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Details of mandatory health insurance for Non-Imm O-A visas to be announced next week


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12 hours ago, Grumpy John said:

If may of you are like me your in and out a couple of times a year and have to pay whatever fee's are levied at the airport....so once we are forced to buy expat insurance any airport (tourist) insurance tax will be waived, or rebated?  

The tourist insurance you are talking about is just a suggestion,and they mentioned a sum of 20 baht/person and stay.

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I would have thought with the millions of tourists flooding Thailand that they would be more of a medical problem then a few hundred expats living here !

Yes, but many expats can't get an insurance because of their age.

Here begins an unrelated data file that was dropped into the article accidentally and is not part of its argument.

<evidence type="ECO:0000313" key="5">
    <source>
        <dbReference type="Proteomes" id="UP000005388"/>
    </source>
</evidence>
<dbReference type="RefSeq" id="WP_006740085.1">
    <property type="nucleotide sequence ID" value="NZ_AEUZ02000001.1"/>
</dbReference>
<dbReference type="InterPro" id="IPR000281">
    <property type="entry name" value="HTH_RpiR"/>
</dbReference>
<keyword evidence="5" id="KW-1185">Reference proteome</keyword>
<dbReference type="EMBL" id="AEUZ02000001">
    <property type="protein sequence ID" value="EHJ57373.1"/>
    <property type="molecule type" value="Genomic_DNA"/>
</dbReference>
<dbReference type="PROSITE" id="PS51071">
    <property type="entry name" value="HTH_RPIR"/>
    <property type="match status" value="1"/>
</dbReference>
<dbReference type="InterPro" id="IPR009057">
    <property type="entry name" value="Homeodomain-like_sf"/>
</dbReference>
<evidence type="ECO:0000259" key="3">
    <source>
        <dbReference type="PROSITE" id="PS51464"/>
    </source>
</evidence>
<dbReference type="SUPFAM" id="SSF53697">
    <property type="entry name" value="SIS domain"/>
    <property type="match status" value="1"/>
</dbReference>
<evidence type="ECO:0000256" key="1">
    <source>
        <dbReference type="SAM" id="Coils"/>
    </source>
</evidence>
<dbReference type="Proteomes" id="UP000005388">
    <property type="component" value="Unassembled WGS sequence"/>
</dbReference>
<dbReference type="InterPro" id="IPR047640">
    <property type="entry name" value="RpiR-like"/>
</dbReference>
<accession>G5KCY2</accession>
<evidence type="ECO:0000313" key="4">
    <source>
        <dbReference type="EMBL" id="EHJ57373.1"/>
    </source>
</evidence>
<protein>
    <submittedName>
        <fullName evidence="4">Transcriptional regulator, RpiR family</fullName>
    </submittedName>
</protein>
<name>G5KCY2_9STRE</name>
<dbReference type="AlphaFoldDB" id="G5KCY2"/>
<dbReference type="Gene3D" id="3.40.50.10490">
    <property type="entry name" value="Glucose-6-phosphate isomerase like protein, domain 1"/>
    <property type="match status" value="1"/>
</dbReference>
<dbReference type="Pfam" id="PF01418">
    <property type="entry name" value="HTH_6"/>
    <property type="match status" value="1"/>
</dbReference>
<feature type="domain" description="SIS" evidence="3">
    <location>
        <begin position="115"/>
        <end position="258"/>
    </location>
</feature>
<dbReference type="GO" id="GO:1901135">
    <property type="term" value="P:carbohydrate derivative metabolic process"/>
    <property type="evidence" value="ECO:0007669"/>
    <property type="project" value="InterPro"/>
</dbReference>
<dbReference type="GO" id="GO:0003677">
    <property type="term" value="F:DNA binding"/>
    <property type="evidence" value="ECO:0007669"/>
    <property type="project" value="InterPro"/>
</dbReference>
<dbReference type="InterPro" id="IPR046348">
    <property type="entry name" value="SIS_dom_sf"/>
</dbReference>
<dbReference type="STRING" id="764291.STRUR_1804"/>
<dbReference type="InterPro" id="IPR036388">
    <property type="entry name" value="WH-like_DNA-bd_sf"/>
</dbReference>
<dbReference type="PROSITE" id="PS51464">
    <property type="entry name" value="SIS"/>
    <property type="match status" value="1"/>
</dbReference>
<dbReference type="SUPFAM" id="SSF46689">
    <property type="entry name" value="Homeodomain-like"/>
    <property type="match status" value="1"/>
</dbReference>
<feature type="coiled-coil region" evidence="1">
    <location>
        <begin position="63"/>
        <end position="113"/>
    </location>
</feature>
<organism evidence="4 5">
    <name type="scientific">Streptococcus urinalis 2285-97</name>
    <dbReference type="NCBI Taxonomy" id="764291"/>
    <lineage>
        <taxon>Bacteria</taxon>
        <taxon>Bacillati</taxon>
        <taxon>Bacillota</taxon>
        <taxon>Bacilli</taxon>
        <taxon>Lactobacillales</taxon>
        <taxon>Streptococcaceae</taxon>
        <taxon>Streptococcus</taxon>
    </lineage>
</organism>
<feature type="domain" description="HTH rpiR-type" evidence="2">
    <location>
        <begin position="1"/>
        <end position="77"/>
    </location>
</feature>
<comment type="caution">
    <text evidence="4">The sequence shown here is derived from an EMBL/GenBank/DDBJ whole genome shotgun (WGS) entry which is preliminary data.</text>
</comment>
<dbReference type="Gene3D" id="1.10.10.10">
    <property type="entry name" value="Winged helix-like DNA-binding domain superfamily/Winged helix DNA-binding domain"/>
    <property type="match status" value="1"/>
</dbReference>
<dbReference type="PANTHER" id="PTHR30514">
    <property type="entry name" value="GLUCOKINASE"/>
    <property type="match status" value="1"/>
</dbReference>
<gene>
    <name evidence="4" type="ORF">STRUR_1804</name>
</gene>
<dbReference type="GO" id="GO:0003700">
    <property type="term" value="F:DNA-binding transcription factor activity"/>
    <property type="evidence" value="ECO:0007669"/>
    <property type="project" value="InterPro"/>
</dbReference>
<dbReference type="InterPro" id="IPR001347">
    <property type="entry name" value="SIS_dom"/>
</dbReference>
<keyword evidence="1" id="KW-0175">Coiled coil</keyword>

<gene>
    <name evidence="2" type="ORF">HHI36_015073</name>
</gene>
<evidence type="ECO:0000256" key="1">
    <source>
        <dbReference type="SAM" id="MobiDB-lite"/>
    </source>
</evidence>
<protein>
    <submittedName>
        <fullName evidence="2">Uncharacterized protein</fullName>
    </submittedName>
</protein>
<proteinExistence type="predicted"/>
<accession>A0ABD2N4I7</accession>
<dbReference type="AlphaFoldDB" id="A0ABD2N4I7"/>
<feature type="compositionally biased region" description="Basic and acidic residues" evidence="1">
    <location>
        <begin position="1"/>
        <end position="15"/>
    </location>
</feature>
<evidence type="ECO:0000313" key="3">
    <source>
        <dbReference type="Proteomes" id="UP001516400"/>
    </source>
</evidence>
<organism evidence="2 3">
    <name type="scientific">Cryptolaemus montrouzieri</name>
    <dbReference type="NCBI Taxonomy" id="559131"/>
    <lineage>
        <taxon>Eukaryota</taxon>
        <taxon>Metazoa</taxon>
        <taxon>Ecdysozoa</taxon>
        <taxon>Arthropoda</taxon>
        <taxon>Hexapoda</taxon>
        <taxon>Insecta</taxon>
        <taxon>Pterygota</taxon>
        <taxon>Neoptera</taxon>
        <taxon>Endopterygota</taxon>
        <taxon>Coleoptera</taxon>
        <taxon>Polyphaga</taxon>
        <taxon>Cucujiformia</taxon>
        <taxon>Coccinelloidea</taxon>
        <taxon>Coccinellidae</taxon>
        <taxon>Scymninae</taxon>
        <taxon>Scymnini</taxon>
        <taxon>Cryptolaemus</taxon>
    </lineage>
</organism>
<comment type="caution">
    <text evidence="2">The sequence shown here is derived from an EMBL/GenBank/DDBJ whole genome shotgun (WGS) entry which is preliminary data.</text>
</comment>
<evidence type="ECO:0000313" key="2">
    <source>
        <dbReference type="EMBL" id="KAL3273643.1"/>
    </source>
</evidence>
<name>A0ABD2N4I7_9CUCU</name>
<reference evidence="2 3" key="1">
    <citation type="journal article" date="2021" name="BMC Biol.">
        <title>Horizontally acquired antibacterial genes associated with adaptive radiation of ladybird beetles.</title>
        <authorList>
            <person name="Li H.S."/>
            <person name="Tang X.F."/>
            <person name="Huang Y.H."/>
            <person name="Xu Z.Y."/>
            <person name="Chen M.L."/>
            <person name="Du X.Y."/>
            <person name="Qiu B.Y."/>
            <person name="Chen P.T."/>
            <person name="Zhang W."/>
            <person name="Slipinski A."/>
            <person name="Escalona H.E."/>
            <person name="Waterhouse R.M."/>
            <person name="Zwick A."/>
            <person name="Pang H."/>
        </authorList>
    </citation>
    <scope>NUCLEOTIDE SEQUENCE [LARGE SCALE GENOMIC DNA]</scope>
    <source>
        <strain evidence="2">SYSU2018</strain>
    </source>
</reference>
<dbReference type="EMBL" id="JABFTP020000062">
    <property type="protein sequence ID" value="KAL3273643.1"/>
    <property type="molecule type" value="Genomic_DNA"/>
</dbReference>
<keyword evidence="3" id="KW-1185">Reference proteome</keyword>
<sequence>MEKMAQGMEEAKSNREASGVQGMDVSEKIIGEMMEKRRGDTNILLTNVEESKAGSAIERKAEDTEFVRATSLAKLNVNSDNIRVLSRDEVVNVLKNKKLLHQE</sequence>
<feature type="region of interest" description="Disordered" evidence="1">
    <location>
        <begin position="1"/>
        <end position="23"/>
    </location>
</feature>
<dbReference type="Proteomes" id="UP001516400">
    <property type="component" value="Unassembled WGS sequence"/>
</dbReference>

I still find this extremely hard to believe as the hospital will never let you leave until paid in full. How do you rack up a bill and then walk away?   All we can do is wait and see what

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On 8/19/2019 at 8:55 PM, mommysboy said:

'

but it should be possible for expats to be able to pay a reasonable annual premium to obtain treatment in govt. hospitals.'

 

How much though?  Expats tend to be in the age group that gets increasingly more expensive.  I'd say it would need to be 50,000 per year at a guess.

Good point, but the cost should initially be based on the costs incurred at govt. hospitals by expats on retirement extensions - and I doubt this would amount to 50,000 bht p.a. when divided by all expats. on retirement extensions.

 

The vast majority prefer to 'pay their own way' in private hospitals at the moment (even though we know that govt. hospitals are far cheaper), and there is no reason why this would not continue - particularly if there was an excess of around 100,000 bht?